The impact of the “Great Recession” of 2008-2009 will linger for years, as consumers have been traumatized by the unexpected downturn, says economist Daniel Yergin.
“People have discovered — or rediscovered — that Wall Street is not a one-way street. Markets can go down as well as up,” writes Yergin in The Financial Times.
“Especially traumatic is the way people found out that the social contract around pensions and retirement funds, promising ever-rising value, is not an enforceable contract they can count on.”
Yergin, the founder of IHS Cambridge Energy Associates and author of a number of business best-sellers, said that the individual investors are now dispirited and feeling a new sense of caution.
“High indebtedness turned the U.S. into a sort of supernova emerging-market nation, fueled by the global savings glut, which made it vulnerable to a super-explosive debt crisis far bigger than the emerging market crisis of the late 1990s,” says Yergin.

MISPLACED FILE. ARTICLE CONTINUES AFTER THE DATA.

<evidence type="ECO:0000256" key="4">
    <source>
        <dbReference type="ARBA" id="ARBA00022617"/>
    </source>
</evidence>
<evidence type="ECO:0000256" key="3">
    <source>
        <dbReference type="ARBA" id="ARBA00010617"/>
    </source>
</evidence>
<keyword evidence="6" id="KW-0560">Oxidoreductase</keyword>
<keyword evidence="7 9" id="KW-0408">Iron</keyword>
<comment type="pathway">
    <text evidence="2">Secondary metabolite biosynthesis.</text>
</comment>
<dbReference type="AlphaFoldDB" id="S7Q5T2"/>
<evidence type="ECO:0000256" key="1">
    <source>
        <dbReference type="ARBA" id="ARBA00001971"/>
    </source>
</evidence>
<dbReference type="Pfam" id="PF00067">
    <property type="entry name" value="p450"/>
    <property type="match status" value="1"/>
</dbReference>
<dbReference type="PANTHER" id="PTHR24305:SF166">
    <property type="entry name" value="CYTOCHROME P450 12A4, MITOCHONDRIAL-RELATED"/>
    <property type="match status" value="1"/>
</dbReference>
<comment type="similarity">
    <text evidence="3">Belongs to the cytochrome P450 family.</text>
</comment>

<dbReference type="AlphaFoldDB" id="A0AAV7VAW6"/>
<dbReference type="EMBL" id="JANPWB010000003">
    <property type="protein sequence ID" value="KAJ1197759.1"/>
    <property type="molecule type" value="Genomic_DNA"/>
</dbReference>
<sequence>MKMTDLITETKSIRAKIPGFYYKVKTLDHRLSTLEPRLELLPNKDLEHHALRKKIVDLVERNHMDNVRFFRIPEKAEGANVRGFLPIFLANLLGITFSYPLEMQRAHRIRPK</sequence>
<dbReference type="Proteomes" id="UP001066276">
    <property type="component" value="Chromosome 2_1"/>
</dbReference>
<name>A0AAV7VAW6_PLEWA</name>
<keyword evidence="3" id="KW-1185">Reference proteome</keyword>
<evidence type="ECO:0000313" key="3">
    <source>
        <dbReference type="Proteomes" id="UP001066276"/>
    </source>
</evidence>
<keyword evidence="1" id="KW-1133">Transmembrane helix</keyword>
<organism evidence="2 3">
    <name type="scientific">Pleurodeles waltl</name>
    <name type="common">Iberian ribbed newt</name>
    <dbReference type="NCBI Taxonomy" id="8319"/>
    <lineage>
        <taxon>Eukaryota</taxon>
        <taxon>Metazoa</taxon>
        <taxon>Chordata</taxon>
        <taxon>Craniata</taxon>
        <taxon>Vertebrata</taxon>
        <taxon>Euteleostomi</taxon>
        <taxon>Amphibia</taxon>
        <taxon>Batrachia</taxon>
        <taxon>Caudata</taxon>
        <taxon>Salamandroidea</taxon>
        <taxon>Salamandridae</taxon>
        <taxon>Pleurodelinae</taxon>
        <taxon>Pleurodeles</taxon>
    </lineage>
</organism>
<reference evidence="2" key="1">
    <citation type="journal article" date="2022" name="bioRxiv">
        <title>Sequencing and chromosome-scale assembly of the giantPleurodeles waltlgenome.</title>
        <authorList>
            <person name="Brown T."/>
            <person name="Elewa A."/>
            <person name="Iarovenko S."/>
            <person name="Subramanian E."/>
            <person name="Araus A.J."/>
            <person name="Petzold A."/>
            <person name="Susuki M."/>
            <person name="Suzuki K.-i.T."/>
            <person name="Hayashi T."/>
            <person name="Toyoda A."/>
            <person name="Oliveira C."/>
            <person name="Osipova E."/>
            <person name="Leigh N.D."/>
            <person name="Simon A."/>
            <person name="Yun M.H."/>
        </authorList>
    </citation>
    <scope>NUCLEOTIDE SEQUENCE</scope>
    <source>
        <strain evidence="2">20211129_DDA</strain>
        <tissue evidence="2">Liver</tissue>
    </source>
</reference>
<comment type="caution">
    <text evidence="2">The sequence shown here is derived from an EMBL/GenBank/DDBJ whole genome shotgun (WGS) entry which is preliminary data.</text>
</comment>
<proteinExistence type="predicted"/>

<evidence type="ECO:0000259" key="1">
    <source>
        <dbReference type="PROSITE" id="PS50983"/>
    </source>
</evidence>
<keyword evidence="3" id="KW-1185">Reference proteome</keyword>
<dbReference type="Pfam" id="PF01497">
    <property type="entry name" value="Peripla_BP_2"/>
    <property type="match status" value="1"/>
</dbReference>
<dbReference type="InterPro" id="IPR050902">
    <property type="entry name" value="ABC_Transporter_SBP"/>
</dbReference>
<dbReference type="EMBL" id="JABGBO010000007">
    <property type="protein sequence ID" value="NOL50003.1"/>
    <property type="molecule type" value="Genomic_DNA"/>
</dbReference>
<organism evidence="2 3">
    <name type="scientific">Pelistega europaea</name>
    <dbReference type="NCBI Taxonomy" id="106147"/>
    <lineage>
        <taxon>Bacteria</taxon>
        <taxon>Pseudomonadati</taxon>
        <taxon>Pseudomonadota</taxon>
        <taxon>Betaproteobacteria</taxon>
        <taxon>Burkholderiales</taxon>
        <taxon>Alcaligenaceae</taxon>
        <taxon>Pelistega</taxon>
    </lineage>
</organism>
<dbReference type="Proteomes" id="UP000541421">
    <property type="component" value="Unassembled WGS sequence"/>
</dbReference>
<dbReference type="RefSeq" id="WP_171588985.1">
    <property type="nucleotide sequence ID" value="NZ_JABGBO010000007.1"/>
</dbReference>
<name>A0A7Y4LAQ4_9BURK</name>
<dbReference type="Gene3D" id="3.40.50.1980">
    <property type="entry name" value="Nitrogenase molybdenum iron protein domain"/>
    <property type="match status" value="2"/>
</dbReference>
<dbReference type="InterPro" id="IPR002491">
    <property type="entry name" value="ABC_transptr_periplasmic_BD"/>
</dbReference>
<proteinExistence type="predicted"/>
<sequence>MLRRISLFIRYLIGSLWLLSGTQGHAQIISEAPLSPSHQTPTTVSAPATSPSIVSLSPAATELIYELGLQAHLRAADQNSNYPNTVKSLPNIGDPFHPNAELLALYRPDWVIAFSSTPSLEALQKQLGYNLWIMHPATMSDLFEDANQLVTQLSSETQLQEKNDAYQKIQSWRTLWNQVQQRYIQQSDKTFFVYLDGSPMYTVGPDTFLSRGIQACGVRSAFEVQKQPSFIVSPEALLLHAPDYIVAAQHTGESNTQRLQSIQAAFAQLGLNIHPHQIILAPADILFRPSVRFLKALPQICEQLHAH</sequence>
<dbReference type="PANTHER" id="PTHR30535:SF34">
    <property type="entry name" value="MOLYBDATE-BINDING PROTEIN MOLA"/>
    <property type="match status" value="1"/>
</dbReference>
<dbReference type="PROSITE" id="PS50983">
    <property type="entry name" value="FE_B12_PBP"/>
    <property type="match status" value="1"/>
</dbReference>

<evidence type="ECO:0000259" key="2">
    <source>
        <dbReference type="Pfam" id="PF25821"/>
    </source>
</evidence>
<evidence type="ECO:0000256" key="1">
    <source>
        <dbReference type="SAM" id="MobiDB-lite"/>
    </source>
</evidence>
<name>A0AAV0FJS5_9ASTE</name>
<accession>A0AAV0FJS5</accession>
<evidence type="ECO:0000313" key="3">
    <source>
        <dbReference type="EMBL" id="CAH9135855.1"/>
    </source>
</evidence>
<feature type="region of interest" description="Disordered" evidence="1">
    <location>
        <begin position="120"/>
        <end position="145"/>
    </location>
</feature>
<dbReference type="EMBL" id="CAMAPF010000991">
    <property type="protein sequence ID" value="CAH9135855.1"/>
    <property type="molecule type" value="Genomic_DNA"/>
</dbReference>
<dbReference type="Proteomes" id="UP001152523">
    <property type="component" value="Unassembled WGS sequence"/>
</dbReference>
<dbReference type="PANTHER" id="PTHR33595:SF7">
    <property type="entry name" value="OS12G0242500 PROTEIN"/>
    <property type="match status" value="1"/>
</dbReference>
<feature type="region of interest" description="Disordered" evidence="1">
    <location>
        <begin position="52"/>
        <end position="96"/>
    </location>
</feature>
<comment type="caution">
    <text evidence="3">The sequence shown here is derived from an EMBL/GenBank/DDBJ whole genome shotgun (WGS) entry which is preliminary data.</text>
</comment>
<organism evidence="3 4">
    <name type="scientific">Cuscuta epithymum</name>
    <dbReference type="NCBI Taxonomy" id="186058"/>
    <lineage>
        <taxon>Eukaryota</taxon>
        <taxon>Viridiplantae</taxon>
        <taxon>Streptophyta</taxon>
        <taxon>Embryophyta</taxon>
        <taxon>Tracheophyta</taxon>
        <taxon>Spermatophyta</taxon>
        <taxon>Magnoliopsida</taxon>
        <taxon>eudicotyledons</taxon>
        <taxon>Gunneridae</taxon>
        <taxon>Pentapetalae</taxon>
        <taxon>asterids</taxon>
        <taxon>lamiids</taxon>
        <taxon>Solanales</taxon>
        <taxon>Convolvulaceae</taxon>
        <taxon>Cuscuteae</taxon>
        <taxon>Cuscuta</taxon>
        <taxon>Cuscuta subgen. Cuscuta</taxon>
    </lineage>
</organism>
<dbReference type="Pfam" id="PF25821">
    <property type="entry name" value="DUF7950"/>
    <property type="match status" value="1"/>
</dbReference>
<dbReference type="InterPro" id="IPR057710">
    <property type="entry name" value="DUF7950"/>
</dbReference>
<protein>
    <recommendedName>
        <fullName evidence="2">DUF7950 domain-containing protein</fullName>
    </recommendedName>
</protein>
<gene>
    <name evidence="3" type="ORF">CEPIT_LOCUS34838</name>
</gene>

“Investor psychology, fed by easy credit, created bubbles in real estate, energy, and other sectors that eventually burst, devastatingly.”
Yergin added that investors’ imaginations about growth potential became fevered during the last few years and falsely inflated.
Other experts agree that there is a new caution underlying the market, even though the Dow has climbed back over 10,000.
The U.S. has experienced something of a “lost decade,” with the stock market now returning to the place it was 10 years ago, according to a report in The Wall Street Journal.
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